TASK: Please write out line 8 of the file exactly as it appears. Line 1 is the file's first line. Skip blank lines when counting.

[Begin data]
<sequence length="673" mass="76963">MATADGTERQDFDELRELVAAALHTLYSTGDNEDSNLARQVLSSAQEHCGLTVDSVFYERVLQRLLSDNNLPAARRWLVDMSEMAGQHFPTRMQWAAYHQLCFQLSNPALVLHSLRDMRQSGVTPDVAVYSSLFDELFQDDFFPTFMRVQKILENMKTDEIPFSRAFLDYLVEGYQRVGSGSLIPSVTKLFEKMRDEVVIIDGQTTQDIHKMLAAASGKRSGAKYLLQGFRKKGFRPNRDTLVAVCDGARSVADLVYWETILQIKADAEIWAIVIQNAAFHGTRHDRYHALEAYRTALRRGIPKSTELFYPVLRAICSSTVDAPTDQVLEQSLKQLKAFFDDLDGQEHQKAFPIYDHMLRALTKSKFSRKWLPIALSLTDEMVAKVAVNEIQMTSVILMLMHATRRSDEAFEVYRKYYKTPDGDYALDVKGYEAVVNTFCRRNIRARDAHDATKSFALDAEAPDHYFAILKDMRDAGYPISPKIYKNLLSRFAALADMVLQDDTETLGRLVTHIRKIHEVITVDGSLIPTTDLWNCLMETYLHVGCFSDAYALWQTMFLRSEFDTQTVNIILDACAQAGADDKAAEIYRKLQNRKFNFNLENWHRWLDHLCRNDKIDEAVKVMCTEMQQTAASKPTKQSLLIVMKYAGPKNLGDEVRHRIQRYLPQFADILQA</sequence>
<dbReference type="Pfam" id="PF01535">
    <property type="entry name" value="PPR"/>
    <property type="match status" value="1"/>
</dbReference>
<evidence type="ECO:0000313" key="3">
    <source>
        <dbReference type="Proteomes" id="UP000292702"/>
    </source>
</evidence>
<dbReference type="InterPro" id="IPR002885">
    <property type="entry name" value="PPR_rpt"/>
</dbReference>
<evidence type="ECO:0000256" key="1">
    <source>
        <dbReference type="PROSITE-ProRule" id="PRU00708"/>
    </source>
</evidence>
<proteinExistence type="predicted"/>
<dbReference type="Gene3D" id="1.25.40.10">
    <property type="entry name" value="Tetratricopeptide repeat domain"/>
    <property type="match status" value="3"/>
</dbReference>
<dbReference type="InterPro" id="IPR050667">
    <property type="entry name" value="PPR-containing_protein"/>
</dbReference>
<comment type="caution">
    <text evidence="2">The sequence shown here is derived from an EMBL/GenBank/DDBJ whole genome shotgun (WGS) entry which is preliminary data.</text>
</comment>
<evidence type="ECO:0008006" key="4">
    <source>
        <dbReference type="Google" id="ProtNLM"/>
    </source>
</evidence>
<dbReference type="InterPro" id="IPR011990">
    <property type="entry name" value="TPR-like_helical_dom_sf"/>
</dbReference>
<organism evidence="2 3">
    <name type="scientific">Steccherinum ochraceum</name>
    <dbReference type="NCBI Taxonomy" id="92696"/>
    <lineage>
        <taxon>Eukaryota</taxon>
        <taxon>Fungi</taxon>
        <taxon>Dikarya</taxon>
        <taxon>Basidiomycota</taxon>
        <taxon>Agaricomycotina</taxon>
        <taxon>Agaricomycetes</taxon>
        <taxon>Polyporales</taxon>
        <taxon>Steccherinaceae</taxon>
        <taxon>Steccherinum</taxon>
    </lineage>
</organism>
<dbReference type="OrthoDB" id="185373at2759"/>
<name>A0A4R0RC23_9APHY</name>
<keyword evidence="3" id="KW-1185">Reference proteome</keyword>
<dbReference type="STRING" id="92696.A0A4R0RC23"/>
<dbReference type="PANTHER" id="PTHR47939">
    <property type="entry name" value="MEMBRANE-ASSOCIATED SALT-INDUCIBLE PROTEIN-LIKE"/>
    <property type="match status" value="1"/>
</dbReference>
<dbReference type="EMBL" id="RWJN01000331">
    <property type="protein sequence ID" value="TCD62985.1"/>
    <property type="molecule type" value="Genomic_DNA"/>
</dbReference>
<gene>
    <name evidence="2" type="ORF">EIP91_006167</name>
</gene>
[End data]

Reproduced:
        <dbReference type="Proteomes" id="UP000292702"/>